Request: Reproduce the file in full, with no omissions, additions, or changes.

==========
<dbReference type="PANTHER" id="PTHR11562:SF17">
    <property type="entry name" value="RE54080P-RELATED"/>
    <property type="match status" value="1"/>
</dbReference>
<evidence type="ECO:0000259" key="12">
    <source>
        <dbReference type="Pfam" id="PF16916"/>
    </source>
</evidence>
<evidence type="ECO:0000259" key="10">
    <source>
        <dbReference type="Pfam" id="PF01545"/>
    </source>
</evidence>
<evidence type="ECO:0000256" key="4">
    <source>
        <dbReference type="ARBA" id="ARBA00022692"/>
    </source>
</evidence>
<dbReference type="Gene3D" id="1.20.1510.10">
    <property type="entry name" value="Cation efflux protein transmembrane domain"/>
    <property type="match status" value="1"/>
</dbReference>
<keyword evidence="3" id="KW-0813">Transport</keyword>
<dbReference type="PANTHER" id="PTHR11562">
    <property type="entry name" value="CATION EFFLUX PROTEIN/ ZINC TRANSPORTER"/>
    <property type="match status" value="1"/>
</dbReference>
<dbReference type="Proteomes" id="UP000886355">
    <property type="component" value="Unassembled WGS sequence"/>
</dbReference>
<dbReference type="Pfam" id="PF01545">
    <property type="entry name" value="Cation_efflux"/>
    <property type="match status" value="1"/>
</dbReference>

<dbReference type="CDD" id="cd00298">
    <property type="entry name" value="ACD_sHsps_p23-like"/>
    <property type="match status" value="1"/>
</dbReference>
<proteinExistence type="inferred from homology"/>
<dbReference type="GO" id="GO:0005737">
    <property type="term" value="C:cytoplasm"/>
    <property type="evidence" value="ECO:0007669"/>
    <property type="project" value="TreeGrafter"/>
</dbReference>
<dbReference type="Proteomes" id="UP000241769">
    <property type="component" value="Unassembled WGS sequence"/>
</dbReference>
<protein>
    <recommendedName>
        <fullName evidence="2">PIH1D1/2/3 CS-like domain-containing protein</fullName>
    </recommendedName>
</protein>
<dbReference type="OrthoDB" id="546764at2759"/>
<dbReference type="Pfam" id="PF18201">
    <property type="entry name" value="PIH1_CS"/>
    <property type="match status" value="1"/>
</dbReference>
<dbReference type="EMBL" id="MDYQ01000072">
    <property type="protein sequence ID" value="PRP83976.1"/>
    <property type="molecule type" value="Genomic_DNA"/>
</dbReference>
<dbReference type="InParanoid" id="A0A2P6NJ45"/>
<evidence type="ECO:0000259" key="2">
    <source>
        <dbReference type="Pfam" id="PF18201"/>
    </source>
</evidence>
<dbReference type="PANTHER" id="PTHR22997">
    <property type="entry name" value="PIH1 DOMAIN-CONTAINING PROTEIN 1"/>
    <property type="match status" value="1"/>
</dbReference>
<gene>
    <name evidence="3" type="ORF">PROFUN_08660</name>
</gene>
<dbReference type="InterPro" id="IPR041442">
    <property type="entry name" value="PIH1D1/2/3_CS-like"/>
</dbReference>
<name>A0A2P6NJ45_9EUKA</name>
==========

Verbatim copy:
<dbReference type="PANTHER" id="PTHR11562:SF17">
    <property type="entry name" value="RE54080P-RELATED"/>
    <property type="match status" value="1"/>
</dbReference>
<evidence type="ECO:0000259" key="12">
    <source>
        <dbReference type="Pfam" id="PF16916"/>
    </source>
</evidence>
<evidence type="ECO:0000259" key="10">
    <source>
        <dbReference type="Pfam" id="PF01545"/>
    </source>
</evidence>
<evidence type="ECO:0000256" key="4">
    <source>
        <dbReference type="ARBA" id="ARBA00022692"/>
    </source>
</evidence>
<dbReference type="Gene3D" id="1.20.1510.10">
    <property type="entry name" value="Cation efflux protein transmembrane domain"/>
    <property type="match status" value="1"/>
</dbReference>
<keyword evidence="3" id="KW-0813">Transport</keyword>
<dbReference type="PANTHER" id="PTHR11562">
    <property type="entry name" value="CATION EFFLUX PROTEIN/ ZINC TRANSPORTER"/>
    <property type="match status" value="1"/>
</dbReference>
<dbReference type="Proteomes" id="UP000886355">
    <property type="component" value="Unassembled WGS sequence"/>
</dbReference>
<dbReference type="Pfam" id="PF01545">
    <property type="entry name" value="Cation_efflux"/>
    <property type="match status" value="1"/>
</dbReference>

<dbReference type="CDD" id="cd00298">
    <property type="entry name" value="ACD_sHsps_p23-like"/>
    <property type="match status" value="1"/>
</dbReference>
<proteinExistence type="inferred from homology"/>
<dbReference type="GO" id="GO:0005737">
    <property type="term" value="C:cytoplasm"/>
    <property type="evidence" value="ECO:0007669"/>
    <property type="project" value="TreeGrafter"/>
</dbReference>
<dbReference type="Proteomes" id="UP000241769">
    <property type="component" value="Unassembled WGS sequence"/>
</dbReference>
<protein>
    <recommendedName>
        <fullName evidence="2">PIH1D1/2/3 CS-like domain-containing protein</fullName>
    </recommendedName>
</protein>
<dbReference type="OrthoDB" id="546764at2759"/>
<dbReference type="Pfam" id="PF18201">
    <property type="entry name" value="PIH1_CS"/>
    <property type="match status" value="1"/>
</dbReference>
<dbReference type="EMBL" id="MDYQ01000072">
    <property type="protein sequence ID" value="PRP83976.1"/>
    <property type="molecule type" value="Genomic_DNA"/>
</dbReference>
<dbReference type="InParanoid" id="A0A2P6NJ45"/>
<evidence type="ECO:0000259" key="2">
    <source>
        <dbReference type="Pfam" id="PF18201"/>
    </source>
</evidence>
<dbReference type="PANTHER" id="PTHR22997">
    <property type="entry name" value="PIH1 DOMAIN-CONTAINING PROTEIN 1"/>
    <property type="match status" value="1"/>
</dbReference>
<gene>
    <name evidence="3" type="ORF">PROFUN_08660</name>
</gene>
<dbReference type="InterPro" id="IPR041442">
    <property type="entry name" value="PIH1D1/2/3_CS-like"/>
</dbReference>
<name>A0A2P6NJ45_9EUKA</name>